The birds have been flocking to the feeders in the bitter cold weather this holiday season. We are enjoying more snow that in recent years and had a lovely white Christmas, shared with our many friends here along Dry Creek.
Old Hoot is back in his favorite perch in the cottonwood above the house. He blends in so well he is almost invisible.
Sally Mae had not dropped by in quite some time, and on Christmas Eve appeared coming down the lane to the house for her usual cookie. Many hugs and kisses and tummy rubs for Sally made Rosie quite jealous and she protested vigorously. In this scene Sally is trying to make herself a little more inconspicuous as she basks in our love and affection for her.
This guy was captured Christmas Morning through the bay window. He brought along a pal.
These guys don’t look like reindeer, so I doubt they were up all night delivering presents.
Bleu was chastised and chased from Rosie’s sleeping pad, so he chose his next best option and curled up in a chair.
Well, I sure taught that cat a lesson. Some crust!
Best buddies, Tillie and Feed Lot (Abe) spend their days together grazing and romping the length and breadth of the place. We bring them in late afternoon and Tillie spends the night in a soft bed of wood chips inside the barn, while Feed Lot fends for himself outside the corral. He’s hoping next year Santa brings him a shed to keep the snow off his back and the wind from his face.
Mr. Mouse is top hand in the barn. He spends his days hunting for mice and voles but heads to the house evenings for his vittles. He has planted himself at the gate to let everyone know he’s ready to have his supper and a warm bed.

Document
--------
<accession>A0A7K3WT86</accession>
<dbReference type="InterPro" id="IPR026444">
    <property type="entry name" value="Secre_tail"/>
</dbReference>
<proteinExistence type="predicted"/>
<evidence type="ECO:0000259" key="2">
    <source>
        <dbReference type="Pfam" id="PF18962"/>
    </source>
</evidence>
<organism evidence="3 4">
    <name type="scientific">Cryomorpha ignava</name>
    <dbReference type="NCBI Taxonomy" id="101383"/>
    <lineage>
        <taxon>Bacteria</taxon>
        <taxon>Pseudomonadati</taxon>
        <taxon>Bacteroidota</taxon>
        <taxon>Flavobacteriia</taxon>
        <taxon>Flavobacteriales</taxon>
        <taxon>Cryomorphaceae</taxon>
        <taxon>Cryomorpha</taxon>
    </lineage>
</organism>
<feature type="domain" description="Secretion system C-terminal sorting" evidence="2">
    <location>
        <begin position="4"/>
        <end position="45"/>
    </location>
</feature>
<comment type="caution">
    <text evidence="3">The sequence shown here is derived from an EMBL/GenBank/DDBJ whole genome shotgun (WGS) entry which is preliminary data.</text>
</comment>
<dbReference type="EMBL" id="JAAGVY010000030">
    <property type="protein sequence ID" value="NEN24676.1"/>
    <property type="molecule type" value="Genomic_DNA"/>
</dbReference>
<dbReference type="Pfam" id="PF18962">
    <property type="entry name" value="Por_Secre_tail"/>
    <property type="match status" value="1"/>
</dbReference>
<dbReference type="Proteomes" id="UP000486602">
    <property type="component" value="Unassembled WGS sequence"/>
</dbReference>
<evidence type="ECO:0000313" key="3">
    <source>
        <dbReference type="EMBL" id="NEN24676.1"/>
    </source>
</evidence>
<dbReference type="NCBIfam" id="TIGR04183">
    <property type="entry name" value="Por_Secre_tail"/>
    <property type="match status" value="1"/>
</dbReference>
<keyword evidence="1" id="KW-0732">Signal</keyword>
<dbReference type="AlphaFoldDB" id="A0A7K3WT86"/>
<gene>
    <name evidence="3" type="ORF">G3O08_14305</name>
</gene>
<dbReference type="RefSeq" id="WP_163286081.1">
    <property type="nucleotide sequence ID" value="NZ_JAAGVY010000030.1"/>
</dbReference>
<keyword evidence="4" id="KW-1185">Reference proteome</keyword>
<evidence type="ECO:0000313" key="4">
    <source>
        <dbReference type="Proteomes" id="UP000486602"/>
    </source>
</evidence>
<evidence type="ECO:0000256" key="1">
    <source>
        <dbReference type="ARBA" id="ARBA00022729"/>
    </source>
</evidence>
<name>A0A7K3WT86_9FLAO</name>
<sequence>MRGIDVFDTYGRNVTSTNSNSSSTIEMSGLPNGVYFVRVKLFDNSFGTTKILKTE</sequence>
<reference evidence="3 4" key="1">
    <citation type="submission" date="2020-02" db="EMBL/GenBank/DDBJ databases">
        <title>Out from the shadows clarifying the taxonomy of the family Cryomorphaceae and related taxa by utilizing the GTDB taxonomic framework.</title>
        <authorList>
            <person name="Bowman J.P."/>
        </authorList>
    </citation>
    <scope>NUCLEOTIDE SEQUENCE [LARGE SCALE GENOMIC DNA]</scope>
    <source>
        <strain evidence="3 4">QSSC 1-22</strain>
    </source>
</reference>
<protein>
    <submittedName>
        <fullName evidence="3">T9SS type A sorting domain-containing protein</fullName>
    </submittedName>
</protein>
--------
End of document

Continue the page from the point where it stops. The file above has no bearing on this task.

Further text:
This shot is dedicated to Esme’ who built a nest and laid her eggs somewhere in the poplar patch last summer. We knew she was nesting and saw her on occasion, and then her visitations to the wading pool stopped. We searched in vain for some sign of her, but not a feather or a trace was found. So now Fred, Ethel, Ricky, Lucy and McGill have to carry on without her.
Since the chickens took over what was goose quarters last winter, the downy feathered five have had to survive in a makeshift home of hay bales staggered to offer some nooks and crannies.
The chickens have fared very well in the ancient brooder house Dad built in the 1940’s of 4 x 4 lumber. They lay more eggs than we can keep up with, producing 70-80 per week, even in cold weather!
The little fluffy tops had to have a separate house, as the larger hens were picking on them. Lady’s old dog house, which was well insulated, was converted into the “Polish Condo” and makes a snug little house for Phyllis and Marilyn. They have their own separate yard to scratch and exercise in right next door to the other chickens. Pearl flies over the fence that separates them to visit most days, but she doesn’t harm her two little friends.